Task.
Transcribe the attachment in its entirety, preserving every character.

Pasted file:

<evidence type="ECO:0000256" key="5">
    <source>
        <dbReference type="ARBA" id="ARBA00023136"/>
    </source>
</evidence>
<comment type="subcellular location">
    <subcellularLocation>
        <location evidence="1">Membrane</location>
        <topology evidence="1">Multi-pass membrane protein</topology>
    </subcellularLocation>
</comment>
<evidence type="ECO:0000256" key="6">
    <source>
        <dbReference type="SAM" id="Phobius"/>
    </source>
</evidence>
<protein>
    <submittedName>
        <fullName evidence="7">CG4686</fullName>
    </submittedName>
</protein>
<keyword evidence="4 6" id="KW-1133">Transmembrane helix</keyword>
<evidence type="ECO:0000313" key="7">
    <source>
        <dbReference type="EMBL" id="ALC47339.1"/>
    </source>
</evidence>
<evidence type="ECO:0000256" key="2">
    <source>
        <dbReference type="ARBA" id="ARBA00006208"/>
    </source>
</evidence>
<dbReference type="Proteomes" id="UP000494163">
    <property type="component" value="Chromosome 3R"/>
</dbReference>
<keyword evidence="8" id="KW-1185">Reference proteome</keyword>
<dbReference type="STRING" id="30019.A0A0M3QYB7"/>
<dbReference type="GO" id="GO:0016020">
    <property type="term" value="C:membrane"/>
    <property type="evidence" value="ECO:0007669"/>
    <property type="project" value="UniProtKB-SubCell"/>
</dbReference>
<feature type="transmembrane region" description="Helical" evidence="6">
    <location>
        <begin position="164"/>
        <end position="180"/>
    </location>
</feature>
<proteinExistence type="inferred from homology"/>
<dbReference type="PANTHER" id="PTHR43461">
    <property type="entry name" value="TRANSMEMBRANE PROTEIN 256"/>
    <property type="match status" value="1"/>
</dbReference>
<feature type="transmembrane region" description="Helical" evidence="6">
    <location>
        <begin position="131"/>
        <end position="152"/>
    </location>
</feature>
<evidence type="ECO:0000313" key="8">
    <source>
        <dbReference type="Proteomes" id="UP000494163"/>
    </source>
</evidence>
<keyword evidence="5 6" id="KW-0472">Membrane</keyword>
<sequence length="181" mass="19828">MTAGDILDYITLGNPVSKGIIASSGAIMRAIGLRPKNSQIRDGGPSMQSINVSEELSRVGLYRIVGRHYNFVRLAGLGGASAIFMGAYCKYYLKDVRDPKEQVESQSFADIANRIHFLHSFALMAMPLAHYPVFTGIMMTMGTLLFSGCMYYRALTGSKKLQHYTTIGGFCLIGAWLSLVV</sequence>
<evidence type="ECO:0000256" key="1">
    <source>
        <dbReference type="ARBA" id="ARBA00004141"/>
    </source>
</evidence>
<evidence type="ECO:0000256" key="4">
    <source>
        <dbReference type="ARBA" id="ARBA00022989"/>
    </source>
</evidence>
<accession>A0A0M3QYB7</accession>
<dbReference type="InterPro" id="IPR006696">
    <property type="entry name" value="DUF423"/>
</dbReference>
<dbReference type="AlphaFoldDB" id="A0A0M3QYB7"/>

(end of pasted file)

<evidence type="ECO:0000256" key="5">
    <source>
        <dbReference type="ARBA" id="ARBA00023136"/>
    </source>
</evidence>
<comment type="subcellular location">
    <subcellularLocation>
        <location evidence="1">Membrane</location>
        <topology evidence="1">Multi-pass membrane protein</topology>
    </subcellularLocation>
</comment>
<evidence type="ECO:0000256" key="6">
    <source>
        <dbReference type="SAM" id="Phobius"/>
    </source>
</evidence>
<protein>
    <submittedName>
        <fullName evidence="7">CG4686</fullName>
    </submittedName>
</protein>
<keyword evidence="4 6" id="KW-1133">Transmembrane helix</keyword>
<evidence type="ECO:0000313" key="7">
    <source>
        <dbReference type="EMBL" id="ALC47339.1"/>
    </source>
</evidence>
<evidence type="ECO:0000256" key="2">
    <source>
        <dbReference type="ARBA" id="ARBA00006208"/>
    </source>
</evidence>
<dbReference type="Proteomes" id="UP000494163">
    <property type="component" value="Chromosome 3R"/>
</dbReference>
<keyword evidence="8" id="KW-1185">Reference proteome</keyword>
<dbReference type="STRING" id="30019.A0A0M3QYB7"/>
<dbReference type="GO" id="GO:0016020">
    <property type="term" value="C:membrane"/>
    <property type="evidence" value="ECO:0007669"/>
    <property type="project" value="UniProtKB-SubCell"/>
</dbReference>
<feature type="transmembrane region" description="Helical" evidence="6">
    <location>
        <begin position="164"/>
        <end position="180"/>
    </location>
</feature>
<proteinExistence type="inferred from homology"/>
<dbReference type="PANTHER" id="PTHR43461">
    <property type="entry name" value="TRANSMEMBRANE PROTEIN 256"/>
    <property type="match status" value="1"/>
</dbReference>
<feature type="transmembrane region" description="Helical" evidence="6">
    <location>
        <begin position="131"/>
        <end position="152"/>
    </location>
</feature>
<evidence type="ECO:0000313" key="8">
    <source>
        <dbReference type="Proteomes" id="UP000494163"/>
    </source>
</evidence>
<keyword evidence="5 6" id="KW-0472">Membrane</keyword>
<sequence length="181" mass="19828">MTAGDILDYITLGNPVSKGIIASSGAIMRAIGLRPKNSQIRDGGPSMQSINVSEELSRVGLYRIVGRHYNFVRLAGLGGASAIFMGAYCKYYLKDVRDPKEQVESQSFADIANRIHFLHSFALMAMPLAHYPVFTGIMMTMGTLLFSGCMYYRALTGSKKLQHYTTIGGFCLIGAWLSLVV</sequence>
<evidence type="ECO:0000256" key="1">
    <source>
        <dbReference type="ARBA" id="ARBA00004141"/>
    </source>
</evidence>
<evidence type="ECO:0000256" key="4">
    <source>
        <dbReference type="ARBA" id="ARBA00022989"/>
    </source>
</evidence>
<accession>A0A0M3QYB7</accession>
<dbReference type="InterPro" id="IPR006696">
    <property type="entry name" value="DUF423"/>
</dbReference>
<dbReference type="AlphaFoldDB" id="A0A0M3QYB7"/>